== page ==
Bandai was one of the first Japanese company to jump in the video-game bandwagon. In 1977, they released their first pong clone called the TV Jack 1000. By 1978 they had released the TV Jack 1200, TV Jack 1500 and the TV Jack 3000. Bandai then released the first cartridge based video game system in Japan : the TV-Jack 5000. The 5000 series used cartridges that contained a chip that includes all the logic of the games. Commonly call “Pong-on-a-Chip”, these made it possible to sell a console which could later be “upgraded” to play more games. Although these cartridges were an innovative new way to deliver gaming experience to customers, these cartridges were expensive to produce as they included high-end electronic component. In the west, the use of ROM cartridges were already in full speed and Bandai knew they had to be the first to market if they wanted to retain their share in this very lucrative segment.
In 1978 Bandai started to work on the TV-Jack 8000, the first in the series that would support ROM cartridges. Bandai had no experience in developing such a console and spent a lot of money in R&D. After a year of development, the console was finally unveil at the Tokyo International Toy Fair under a new name : the Super Vision 8000. At the time, no games were announced. An optional keyboard was also planned to turn the device into a computer.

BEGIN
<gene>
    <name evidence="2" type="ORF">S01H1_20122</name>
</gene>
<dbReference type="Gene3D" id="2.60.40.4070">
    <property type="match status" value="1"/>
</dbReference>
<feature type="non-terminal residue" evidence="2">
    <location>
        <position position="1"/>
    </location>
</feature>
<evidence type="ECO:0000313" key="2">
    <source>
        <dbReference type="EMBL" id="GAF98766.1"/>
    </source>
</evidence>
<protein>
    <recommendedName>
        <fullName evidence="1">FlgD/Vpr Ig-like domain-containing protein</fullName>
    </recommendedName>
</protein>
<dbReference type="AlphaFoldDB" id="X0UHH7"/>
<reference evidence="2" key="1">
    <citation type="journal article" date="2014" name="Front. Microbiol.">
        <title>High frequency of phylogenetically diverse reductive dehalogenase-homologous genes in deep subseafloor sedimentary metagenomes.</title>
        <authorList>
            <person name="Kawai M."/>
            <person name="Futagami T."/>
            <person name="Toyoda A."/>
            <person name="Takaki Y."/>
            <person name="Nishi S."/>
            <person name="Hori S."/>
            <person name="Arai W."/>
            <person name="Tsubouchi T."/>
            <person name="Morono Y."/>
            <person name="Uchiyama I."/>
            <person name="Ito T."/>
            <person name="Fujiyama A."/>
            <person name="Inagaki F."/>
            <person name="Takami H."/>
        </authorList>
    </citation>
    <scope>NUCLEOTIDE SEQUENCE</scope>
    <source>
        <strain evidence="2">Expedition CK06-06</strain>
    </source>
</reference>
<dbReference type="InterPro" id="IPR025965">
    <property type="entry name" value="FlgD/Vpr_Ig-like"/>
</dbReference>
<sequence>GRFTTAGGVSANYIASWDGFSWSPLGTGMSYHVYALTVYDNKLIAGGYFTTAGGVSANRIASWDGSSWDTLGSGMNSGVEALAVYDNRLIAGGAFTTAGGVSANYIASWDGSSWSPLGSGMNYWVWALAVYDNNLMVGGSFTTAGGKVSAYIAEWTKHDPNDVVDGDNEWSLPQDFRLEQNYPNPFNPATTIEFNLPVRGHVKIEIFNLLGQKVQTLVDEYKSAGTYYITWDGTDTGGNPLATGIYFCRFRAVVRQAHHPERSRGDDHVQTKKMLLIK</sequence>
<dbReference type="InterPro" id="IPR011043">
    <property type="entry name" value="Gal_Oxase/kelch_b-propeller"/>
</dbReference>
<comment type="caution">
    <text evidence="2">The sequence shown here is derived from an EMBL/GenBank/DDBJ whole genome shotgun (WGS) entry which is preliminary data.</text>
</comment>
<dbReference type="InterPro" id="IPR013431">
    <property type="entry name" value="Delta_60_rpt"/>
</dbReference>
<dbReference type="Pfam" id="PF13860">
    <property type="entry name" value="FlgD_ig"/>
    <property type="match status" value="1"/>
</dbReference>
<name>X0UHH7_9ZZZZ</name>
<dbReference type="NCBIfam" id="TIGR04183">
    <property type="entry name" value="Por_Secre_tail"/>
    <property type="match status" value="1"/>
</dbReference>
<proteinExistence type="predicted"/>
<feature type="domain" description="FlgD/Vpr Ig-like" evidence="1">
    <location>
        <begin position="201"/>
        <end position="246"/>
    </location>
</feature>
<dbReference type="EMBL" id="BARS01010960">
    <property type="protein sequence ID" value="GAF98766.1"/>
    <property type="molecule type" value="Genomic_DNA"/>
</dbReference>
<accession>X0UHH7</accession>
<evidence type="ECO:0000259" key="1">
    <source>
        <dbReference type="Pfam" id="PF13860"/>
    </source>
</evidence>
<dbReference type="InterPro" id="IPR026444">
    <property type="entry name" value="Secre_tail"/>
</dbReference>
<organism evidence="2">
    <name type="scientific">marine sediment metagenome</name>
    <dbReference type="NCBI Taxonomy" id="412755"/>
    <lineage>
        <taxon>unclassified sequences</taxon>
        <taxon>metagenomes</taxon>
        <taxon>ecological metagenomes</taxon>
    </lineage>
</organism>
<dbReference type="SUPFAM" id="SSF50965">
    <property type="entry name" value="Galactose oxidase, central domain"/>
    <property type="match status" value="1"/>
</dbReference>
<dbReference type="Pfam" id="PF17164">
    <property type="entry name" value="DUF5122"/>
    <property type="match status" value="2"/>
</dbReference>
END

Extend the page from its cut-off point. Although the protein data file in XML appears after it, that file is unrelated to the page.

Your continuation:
Release on December 1979, the SuperVision 8000 was finally released. The system came bundled with Missile Vader, but at the time, no other game were available. The marketing of the console was around the promise of cheaper games with unlimited potential, thanks to the new ROM format. Sadly, the massive investment in R&D made the cost of the hardware jumped the price to ¥59,800. Although this was roughly at part with the Epoch Cassette TV Game. an rebranded Atari 2600, the price was about twice the price of other systems of the time. Bandai hoped that a large range of games would convince customers that the Super Vision 8000 was a worthy investment. But like the chicken and egg problem, the limited number of games impacted the sale figures of the system which in turn made it unprofitable to release more games. In a short time span, Bandai released 6 other games, but the new flux of game was not enough to give the electroshock this console needed.
Although a fairly decent hardware, the Super vision 8000 was just too expensive. An eight game called Super Tank was cancelled and Bandai completely abandoned the platform. Instead, it struck deal with western company to bring their technology to Japan. As such, they distributed the Mattel Intellivision, Emerson Arcadia and MB Vectrex.
Only 7 games were released in its short life-span.
The power supply of the Super Vision 8000 is proprietary and very weird. It used an input of AC 100V, 50/60Hz, 18VA and have a double output:
- Output A: DC 9V, 800mA
- Output B: DC 9V, 100mA
I was able to replace the power supply with two AC Converter Adapters with the following specs : DC 9V, 1A, 5.5mm x 2.1mm tip.